Barring genetic manipulation, the diet known as calorie restriction (CR) is currently the only way to slow down ageing in mammals. The fact that CR works on most species, even microorganisms, implies a conserved underlying mechanism. Recent findings in the yeast Saccharomyces cerevisiae indicate that CR extends lifespan because it is a mild biological stressor that activates Sir2, a key component of yeast longevity and the founding member of the sirtuin family of deacetylases.

Author(s): 
Lamming, Dudley W.
Wood, Jason G.
Sinclair, David A.
Publication Title: 
Mechanisms of Ageing and Development

Studies of the yeast Saccharomyces cerevisiae reveal four processes determining life span: metabolism, stress resistance, chromatin-dependent gene regulation, and genome stability. The retrograde response, which signals mitochondrial dysfunction resulting in changes in nuclear gene expression, extends yeast life span and is induced during normal aging. This response involves extensive metabolic adaptations. The retrograde response links metabolism and genome stability during yeast aging. A reduction in the availability of nutrients also extends yeast life span.

Author(s): 
Jazwinski, S. Michal
Publication Title: 
Experimental Gerontology

We describe a new chronological lifespan (CLS) assay for the yeast Schizosaccharomyces pombe. Yeast CLS assays monitor the loss of cell viability in a culture over time, and this new assay shows a continuous decline in viability without detectable regrowth until all cells in the culture are dead. Thus, the survival curve is not altered by the generation of mutants that can grow during the experiments, and one can monitor the entire lifespan of a strain until the number of viable cells has decreased over 10(6)-fold.

Author(s): 
Chen, Bo-Ruei
Runge, Kurt W.
Publication Title: 
Experimental Gerontology

Aging is a highly complex, multifactorial process. We use the yeast Saccharomyces cerevisiae as a model to study the mechanisms of cellular aging in multicellular eukaryotes. To address the inherent complexity of aging from a systems perspective and to build an integrative model of aging process, we investigated the effect of calorie restriction (CR), a low-calorie dietary regimen, on the metabolic history of chronologically aging yeast.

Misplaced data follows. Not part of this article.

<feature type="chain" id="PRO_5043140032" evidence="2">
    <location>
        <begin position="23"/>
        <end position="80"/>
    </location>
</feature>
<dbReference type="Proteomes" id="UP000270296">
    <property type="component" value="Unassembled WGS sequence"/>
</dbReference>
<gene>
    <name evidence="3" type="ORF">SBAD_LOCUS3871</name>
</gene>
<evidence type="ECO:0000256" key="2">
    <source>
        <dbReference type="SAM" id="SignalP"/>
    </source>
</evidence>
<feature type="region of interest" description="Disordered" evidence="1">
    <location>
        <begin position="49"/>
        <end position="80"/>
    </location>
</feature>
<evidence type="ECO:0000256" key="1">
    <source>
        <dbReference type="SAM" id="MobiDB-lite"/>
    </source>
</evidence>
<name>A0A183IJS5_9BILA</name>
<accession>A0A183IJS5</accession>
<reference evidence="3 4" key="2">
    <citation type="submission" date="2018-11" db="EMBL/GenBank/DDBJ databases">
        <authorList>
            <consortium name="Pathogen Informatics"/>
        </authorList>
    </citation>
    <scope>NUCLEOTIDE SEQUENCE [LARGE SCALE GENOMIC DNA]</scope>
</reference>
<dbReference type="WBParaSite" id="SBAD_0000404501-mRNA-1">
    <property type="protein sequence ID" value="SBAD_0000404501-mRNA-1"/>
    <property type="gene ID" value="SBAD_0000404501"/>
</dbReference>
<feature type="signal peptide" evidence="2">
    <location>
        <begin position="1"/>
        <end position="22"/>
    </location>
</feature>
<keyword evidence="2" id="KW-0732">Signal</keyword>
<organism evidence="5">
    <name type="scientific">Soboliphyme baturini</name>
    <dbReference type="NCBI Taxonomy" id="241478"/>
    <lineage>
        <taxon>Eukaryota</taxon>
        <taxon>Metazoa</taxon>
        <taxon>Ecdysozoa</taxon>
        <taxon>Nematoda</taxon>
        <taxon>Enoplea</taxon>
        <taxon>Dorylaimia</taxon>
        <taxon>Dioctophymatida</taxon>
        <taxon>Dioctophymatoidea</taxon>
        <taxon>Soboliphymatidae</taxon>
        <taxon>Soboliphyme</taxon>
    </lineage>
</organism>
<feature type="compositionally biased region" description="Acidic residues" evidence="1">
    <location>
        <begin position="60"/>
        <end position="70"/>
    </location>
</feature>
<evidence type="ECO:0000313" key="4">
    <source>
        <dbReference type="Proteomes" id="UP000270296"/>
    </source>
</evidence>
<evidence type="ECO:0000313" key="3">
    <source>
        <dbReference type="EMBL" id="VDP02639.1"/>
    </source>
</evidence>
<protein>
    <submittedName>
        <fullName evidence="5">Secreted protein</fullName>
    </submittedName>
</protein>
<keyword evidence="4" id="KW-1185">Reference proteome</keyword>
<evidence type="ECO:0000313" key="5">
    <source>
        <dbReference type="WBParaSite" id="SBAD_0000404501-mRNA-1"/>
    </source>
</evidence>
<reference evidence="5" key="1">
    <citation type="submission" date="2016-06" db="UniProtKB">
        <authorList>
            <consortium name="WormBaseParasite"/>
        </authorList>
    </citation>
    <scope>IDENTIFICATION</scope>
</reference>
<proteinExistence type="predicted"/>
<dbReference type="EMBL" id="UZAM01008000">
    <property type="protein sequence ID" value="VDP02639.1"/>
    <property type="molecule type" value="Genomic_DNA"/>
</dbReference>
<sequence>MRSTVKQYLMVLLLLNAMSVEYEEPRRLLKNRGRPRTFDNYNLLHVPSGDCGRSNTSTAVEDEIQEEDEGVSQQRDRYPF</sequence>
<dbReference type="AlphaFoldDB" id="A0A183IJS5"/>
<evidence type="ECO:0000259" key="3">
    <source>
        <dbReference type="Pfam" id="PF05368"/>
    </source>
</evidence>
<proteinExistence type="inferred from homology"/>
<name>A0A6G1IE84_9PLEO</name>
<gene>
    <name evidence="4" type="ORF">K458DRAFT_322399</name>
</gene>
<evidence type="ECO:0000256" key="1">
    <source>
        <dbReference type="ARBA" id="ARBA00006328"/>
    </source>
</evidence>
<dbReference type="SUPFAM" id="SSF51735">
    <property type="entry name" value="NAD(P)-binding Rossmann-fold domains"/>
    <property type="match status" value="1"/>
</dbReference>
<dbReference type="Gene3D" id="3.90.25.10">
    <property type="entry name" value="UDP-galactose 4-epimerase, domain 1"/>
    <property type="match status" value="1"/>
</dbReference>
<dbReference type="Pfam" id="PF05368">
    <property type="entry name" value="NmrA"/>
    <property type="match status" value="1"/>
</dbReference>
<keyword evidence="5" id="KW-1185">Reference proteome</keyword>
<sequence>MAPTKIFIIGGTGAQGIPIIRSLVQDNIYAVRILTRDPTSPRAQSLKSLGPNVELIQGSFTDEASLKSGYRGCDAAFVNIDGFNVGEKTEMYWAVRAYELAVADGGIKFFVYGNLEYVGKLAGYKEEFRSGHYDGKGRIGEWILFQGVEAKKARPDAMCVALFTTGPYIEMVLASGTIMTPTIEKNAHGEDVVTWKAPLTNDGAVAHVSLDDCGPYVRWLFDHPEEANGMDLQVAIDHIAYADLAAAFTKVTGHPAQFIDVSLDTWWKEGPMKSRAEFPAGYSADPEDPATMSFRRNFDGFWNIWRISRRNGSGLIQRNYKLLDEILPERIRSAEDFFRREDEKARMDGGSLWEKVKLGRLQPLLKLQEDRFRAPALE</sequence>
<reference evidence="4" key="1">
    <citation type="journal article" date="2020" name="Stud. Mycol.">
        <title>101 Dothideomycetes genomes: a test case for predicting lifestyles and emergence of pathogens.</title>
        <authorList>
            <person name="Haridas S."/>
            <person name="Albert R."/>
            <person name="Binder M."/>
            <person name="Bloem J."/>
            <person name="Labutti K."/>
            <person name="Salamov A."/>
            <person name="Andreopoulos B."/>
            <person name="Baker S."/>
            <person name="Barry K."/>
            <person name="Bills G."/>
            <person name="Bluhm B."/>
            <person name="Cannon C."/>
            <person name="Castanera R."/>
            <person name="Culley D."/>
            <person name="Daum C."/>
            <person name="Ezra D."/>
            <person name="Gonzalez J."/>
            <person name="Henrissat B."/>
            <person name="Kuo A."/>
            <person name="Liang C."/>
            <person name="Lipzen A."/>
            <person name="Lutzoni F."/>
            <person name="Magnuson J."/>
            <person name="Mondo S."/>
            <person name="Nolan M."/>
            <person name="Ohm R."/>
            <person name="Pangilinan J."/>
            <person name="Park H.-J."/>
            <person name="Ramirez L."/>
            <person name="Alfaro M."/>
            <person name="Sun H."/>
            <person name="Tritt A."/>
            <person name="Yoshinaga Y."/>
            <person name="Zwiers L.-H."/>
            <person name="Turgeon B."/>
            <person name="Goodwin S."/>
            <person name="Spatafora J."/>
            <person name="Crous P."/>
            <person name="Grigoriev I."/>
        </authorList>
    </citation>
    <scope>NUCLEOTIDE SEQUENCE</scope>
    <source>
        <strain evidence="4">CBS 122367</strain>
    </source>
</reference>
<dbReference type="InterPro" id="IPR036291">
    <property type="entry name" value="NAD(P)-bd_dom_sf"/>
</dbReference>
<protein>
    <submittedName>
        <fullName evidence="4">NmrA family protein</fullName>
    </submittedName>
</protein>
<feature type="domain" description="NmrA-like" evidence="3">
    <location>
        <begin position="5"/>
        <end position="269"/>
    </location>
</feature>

Author(s): 
Goldberg, Alexander A.
Bourque, Simon D.
Kyryakov, Pavlo
Gregg, Christopher
Boukh-Viner, Tatiana
Beach, Adam
Burstein, Michelle T.
Machkalyan, Gayane
Richard, Vincent
Rampersad, Sonia
Cyr, David
Milijevic, Svetlana
Titorenko, Vladimir I.
Publication Title: 
PLoS genetics

Aging and longevity are complex traits influenced by genetic and environmental factors. To identify quantitative trait loci (QTLs) that control replicative lifespan, we employed an outbred Saccharomyces cerevisiae model, generated by crossing a vineyard and a laboratory strain. The predominant QTL mapped to the rDNA, with the vineyard rDNA conferring a lifespan increase of 41%. The lifespan extension was independent of Sir2 and Fob1, but depended on a polymorphism in the rDNA origin of replication from the vineyard strain that reduced origin activation relative to the laboratory origin.

Author(s): 
Kwan, Elizabeth X.
Foss, Eric J.
Tsuchiyama, Scott
Alvino, Gina M.
Kruglyak, Leonid
Kaeberlein, Matt
Raghuraman, M. K.
Brewer, Bonita J.
Kennedy, Brian K.
Bedalov, Antonio